Mansion House - William Watson Hotel

Pittsfield, Pike Co., Illinois
Photo from the Brochure
The "Mansion House" was built in 1838 by William Watson on the Southside of Pittsfield's courthouse square. It is one of the oldest buildings on the square in Pittsfield Illinois and was frequented by Lincoln when he was practicing law in the Pike County Courthouse.

It was renamed the Parkway Hotel in 1938. At that time no one would have guessed the great-grandson of the housekeeper there would become the future owner. After falling into disrepair for decades, Jonas and Jane Ann Petty purchased it in 2006 with the intentions of bringing the old hotel back to its former glory. It took about two years of work and along the way it became a labor of love. During reconstruction the Petty's took care to preserve the historic feel of the hotel...the brick and the ceiling tiles are all original to the structure.

The William Watson Hotel, named for the original owner, opened to the public just weeks ago, with 14 rooms and suites with kitchenettes. Every room is different, which adds to the character of the one-of-a-kind hotel experience. Many of the rooms come with a one of a kind view of Pike County's Historic courthouse. Petty said, "We've had a great response from the community. We've got reservations from people passing through on business, hunting, people just coming in for a nice nights stay."
(Article by Melissa Shriver - January 08, 2009)

HISTORY OF 1880

- THE PUBLIC SQUARE -
A description of the Public Square and the short streets immediately around it, in the early days, should prove interesting. Nearly all the old buildings have been pulled down or removed, and the few landmarks that still remain must soon meet the same fate. On the north side of the Square there were but four buildings. A grocery or saloon occupied the corner where Shadel's meat market now stands; next west was Thomas Dickson's small frame store which long occupied the place of the present two-story brick edifice, and is still standing in the rear of its old site; next was the Courthouse, now Joseph Heck's store, and next a one-story frame, which was afterward enlarged, and is now occupied by Field's jewelry store. In the lower portion of the lot, where the Pittsfield House now stands, was the house of Michael McGuire. The first store on the west side was that of Green & Barber, the building now occupied by Clayton's hardware store; next was the store of Jacob Hodgen, who afterward built the first brick store in town; and next, near the south corner, the harness shop of Hamilton Wills. On the south side was the log store of Jonas Clark, which stood where Seeley, Lloyd & Co.'s big store now stands; then the store of Talcott & Co., and then the Mansion House, which was then but two stories high and having about half its present frontage. East of this was Mrs. Mary M. Heath's house. (This venerable lady, who is said to have been the first white child born in Cincinnati, O., is still living in the town, and is looked upon and respected as one of the few living links connecting the present with the past generation.) East of Mrs. Heath's was Frank Spencer's blacksmith shop. On the east side of the Square, and occupying the site of Winans & Platner's furniture store, was the residence of Miss Bush, and north of that J.U. Grimshaw's store. The Square it self was an unfenced playground, ornamented with a dense growth of hazelbrush.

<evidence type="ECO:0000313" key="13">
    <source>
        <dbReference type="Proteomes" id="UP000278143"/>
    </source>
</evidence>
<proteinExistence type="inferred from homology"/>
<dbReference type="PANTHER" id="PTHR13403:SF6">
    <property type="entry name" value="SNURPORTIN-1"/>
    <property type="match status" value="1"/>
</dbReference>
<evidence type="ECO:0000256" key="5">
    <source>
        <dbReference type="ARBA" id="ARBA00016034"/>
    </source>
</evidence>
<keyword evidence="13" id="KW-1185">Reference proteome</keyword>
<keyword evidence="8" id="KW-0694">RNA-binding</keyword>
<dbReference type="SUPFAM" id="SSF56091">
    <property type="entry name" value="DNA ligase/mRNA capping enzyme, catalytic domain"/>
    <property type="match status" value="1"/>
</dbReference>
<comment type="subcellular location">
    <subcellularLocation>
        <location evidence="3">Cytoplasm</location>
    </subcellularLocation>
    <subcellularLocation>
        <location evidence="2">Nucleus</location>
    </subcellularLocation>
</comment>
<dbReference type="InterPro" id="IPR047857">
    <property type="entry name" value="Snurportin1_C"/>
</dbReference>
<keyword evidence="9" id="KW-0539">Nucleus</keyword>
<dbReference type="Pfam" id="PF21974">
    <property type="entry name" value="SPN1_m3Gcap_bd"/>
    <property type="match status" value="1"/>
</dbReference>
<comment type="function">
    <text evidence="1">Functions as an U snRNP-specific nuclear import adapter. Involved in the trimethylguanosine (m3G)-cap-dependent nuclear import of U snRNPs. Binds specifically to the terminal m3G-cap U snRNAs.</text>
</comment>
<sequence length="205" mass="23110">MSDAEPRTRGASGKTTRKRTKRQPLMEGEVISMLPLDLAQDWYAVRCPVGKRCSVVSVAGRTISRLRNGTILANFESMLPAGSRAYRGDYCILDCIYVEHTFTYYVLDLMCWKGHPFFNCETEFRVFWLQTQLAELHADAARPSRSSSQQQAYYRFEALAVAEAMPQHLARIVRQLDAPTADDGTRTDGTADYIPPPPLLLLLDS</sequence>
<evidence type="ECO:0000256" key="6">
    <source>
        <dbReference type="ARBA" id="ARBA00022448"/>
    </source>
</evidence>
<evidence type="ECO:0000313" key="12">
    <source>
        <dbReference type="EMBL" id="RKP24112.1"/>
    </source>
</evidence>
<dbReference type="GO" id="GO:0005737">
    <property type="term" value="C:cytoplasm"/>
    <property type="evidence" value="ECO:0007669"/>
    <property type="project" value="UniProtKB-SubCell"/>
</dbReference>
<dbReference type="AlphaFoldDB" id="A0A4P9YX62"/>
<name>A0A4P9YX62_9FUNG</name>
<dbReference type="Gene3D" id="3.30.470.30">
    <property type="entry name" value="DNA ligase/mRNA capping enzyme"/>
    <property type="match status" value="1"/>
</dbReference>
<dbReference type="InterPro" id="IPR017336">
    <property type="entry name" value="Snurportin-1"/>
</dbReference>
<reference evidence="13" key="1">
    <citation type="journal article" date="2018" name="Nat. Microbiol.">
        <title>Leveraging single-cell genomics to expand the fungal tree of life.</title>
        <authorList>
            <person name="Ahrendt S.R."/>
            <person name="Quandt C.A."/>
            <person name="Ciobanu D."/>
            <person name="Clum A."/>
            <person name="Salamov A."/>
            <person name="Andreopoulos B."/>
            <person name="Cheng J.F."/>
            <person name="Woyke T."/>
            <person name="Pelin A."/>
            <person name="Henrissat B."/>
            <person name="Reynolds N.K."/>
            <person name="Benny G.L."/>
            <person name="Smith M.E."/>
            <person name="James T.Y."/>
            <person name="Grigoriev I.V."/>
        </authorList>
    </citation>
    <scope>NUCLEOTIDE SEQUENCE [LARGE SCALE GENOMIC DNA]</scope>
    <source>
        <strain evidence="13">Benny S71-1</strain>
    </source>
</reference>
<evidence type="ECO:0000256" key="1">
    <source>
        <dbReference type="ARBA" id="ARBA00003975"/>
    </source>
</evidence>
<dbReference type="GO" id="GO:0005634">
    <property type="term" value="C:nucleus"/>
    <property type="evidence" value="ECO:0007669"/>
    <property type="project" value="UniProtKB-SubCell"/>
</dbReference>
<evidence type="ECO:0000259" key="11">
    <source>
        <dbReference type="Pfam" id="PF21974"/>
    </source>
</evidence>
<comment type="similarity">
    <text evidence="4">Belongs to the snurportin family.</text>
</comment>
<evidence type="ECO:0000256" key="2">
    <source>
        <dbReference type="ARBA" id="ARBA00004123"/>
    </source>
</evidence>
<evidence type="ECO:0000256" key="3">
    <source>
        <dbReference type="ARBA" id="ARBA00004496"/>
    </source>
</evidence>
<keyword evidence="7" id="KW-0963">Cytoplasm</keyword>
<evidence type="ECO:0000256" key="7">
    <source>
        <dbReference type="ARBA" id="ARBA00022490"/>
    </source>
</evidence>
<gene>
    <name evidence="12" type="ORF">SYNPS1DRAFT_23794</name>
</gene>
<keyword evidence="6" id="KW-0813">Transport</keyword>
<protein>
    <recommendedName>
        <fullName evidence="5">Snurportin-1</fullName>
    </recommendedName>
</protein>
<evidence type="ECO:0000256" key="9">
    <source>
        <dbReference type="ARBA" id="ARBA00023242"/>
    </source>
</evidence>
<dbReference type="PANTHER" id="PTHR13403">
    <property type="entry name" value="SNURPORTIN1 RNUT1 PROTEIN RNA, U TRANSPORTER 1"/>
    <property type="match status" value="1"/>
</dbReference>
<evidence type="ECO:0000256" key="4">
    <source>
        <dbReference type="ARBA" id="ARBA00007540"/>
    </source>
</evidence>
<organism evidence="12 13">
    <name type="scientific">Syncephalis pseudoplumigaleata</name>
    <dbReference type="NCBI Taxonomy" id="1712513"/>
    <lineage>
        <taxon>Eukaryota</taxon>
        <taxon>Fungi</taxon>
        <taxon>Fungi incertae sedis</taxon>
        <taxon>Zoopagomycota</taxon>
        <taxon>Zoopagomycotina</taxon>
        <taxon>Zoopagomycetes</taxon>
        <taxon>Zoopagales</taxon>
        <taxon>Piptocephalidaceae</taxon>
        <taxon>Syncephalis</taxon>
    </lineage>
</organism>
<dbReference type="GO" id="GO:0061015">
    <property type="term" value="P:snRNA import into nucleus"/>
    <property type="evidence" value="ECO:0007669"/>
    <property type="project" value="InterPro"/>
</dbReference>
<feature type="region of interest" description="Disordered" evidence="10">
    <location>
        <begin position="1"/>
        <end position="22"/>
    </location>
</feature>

- HOTELS -
The location on the Courthouse here, with the consequent influx of strangers during term time, made hotels a necessity at an early day. The Union House, kept by Samuel Crane, and the Mansion House, met the demand at first. Then the Kentucky House, now known as the Mansion House, was built. In 1870 the spacious and handsome Pittsfield House was built by a stock company. The three last named houses are still open. These, with Shibley's establishment and the Oregon House, amply supply the town with hotel accommodations. The Union House was a frame building on the north side of the Square. The lower portion of the building is now occupied by the stores of M. R. Peckenpaugh and Dober & Blades.